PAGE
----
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7 Places Book-Lovers Should Visit in San Francisco

Woman reading book standing up
Written by Going Places

While in San Francisco, bibliophiles should take note. If you’re looking for a bookish adventure or some cool places to explore during your travels, you’ve come to the right city! There’s a great selection of independent bookstores as well as literary landmarks and museums for you to add to your itinerary, so the next time you’re in the mood to tuck into a great book or take a literary tour check out any of these places around the San Fran area.

Hotel Union Square

If you’ve ever read any of the 1900s novels by mystery author Dashiell Hammett, then the Hotel Union Square will be an interesting spot for you to visit. It’s where Hammett spent a great portion of his career writing his well-known books. The hotel named one of the rooms the Dashiell Hammett Suite in honor of his great work done there. You’ll find cool things around the room like a suitcase filled with his books, photos of Hammett’s family, and more. Book the suite to see it all for yourself! Oh, and if you can’t get to the hotel, you can always visit the author’s plaque dedicated to the fictional character in The Maltese Falcon novel, which is relatively close to his home.

Location: 114 Powell Street

Booksmith

Booksmith is a multi-genre bookstore that specializes in bringing some of the hottest writing and media talents to the SF area. Check the online calendar to find out which literary or pop culture star will be at Booksmith for an author talk and book signing when you’re in town.

Location: 1664 Haight Street

Still need to book your flight to San Francisco? Find your cheap tickets here!

William Stout Architectural Books

woman reading book in store

Architecture buffs and design aficionados will be able to spend hours at William Stout. Located just a few blocks from the Transamerica Pyramid, this gem of a bookseller is a great place to pick up stunning coffee table tomes or sleek design booklets. So many visual temptations await!

Location: 804 Montgomery Street

The Green Arcade

Calling all intellectual artists and activists: The Green Arcade is the bookstore for you! Enjoy a well-edited selection of titles on public art, social justice, urban planning, community organizing, the environment, gardening, architecture, and sustainability. After you’ve selected your books, then stock up on gifts made by local artisans and crafters.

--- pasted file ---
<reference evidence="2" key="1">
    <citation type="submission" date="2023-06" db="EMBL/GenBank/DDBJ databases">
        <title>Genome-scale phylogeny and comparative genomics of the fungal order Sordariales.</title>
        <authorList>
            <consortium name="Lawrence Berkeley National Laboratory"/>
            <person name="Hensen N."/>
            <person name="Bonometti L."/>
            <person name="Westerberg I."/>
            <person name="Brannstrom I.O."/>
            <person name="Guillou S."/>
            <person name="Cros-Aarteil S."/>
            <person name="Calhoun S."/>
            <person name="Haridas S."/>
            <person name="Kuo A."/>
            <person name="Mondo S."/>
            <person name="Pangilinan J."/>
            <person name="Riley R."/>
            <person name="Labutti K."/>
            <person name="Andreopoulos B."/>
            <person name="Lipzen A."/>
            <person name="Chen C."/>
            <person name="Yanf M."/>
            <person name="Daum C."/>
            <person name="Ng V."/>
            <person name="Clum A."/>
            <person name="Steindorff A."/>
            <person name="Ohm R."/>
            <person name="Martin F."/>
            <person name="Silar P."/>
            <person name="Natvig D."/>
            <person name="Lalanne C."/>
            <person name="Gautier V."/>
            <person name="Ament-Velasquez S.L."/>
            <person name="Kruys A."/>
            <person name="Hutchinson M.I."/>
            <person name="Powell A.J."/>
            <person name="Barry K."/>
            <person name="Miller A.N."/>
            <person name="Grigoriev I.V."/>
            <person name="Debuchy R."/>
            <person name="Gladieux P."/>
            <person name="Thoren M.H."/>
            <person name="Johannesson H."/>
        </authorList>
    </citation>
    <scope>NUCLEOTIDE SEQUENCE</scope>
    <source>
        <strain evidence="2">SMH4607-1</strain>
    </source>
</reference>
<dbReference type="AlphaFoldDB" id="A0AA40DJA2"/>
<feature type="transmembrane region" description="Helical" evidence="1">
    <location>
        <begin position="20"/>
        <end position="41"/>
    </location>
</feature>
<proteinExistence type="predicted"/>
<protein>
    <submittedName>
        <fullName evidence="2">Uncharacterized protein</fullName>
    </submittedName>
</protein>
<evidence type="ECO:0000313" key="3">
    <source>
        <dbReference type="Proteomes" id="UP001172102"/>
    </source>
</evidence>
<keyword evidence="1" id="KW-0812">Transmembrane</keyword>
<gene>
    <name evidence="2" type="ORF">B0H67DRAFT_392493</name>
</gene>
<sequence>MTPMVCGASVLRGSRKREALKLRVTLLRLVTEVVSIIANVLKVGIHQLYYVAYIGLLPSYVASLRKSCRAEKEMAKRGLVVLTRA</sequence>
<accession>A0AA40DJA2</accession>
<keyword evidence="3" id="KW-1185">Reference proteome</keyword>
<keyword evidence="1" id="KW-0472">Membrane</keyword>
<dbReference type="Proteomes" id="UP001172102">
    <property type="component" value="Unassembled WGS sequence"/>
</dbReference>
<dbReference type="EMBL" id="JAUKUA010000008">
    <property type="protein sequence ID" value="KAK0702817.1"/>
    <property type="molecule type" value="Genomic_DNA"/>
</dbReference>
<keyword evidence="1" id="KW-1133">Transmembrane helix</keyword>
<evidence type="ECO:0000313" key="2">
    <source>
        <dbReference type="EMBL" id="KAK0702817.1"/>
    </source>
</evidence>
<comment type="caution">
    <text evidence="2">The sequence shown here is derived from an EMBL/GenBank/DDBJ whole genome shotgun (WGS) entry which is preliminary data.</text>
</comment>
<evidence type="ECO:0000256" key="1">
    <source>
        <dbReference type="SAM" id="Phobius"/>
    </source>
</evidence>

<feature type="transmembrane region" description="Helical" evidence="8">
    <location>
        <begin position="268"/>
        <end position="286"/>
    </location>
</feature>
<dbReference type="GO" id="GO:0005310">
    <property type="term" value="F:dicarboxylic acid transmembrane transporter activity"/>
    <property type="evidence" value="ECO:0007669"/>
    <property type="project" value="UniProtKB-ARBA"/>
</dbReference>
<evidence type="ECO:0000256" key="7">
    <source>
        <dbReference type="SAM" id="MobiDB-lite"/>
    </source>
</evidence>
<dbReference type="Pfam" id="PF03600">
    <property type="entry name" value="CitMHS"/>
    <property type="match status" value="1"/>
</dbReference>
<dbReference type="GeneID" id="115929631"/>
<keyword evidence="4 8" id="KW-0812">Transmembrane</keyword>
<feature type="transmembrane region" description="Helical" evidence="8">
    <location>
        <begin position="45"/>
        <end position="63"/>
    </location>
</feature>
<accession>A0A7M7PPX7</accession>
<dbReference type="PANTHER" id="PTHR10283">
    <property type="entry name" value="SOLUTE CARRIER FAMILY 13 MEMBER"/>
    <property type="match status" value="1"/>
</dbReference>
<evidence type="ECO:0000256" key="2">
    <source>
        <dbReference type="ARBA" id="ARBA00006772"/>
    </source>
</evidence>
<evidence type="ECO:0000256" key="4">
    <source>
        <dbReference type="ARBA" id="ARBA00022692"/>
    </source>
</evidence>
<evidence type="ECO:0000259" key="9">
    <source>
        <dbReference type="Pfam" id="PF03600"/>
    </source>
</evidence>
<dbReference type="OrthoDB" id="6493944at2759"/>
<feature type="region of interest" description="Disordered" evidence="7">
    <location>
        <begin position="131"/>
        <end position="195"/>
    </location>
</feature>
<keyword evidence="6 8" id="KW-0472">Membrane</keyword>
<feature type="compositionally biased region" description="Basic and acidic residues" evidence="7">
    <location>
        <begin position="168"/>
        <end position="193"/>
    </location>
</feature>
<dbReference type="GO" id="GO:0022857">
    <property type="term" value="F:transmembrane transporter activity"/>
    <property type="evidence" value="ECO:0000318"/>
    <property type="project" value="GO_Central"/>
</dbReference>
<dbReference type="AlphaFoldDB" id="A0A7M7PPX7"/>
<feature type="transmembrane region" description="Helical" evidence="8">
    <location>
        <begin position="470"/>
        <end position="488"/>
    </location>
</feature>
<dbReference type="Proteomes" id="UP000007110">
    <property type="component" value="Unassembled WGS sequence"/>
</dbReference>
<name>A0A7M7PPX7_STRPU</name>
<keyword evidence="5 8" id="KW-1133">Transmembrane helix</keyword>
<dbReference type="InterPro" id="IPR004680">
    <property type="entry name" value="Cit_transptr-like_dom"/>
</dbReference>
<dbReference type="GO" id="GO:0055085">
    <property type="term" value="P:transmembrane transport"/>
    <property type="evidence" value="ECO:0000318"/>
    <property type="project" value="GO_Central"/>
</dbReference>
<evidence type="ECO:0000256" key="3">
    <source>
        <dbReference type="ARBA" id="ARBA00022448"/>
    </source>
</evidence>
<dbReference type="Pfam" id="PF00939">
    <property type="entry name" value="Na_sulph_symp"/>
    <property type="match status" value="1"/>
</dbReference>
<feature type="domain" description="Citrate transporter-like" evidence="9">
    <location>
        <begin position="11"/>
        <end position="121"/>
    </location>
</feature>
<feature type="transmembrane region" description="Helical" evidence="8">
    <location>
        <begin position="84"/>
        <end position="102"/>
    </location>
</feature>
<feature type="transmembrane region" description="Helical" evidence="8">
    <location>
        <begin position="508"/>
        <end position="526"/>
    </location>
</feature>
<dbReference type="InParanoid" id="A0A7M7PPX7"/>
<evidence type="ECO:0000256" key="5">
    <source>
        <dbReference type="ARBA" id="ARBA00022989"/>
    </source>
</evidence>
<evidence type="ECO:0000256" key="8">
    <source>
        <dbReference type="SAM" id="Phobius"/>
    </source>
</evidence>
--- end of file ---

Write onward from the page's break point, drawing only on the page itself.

Location: 1680 Market Street 

Omnivore Books on Food

person reading cooking book

A bookstore dedicated to culinary culture, Omnivore books is every foodie’s dream. Featuring a delicious array of publications on cooking, farming (urban and traditional), gastronomy, food history (the list goes on), Omnivore’s well-curated selection is a feast for the senses. Check their website to find out the latest information on live demos and lectures from sommeliers, food critics and historians, and chefs-authors.

Location: 3885 Cesar Chavez Street

The Beat Museum

Although it’s not a large museum, the Beat Museum is home to fantastic memorabilia from writers of the Beat Generation (a group of writers, artists, and thinkers that came together in the 1950’s in San Francisco). Here you’ll find the original manuscripts and first editions, letters, and more. The museum is proudly dedicated to keeping the work of the Beat Generation alive.

Location: 540 Broadway

City Lights

citylights bookstore in San Francisco

Image via Flickr – CC by 2.0 – Michael Voelker

A San Francisco institution, City Lights was founded in 1953 by poets Lawrence Ferlinghetti and Peter D. Martin during the heyday of the Beat Generation. City Lights was the first all paperback bookstore in the US and has expanded to three floors packed with fantastic reads. If you’re looking for a specific novel that’s hard to find, this bookstore should have it. The business also became a publishing company in 1955 and has published over 200 titles, all of which are stocked in the bookstore. You can find plenty of other textual gems here as well, including past and current fiction, reference books, and manifestos.

Location: 261 Columbus Avenue

Know of any literary sites in San Francisco? Tell us where we can find more fascinating spots in this city!

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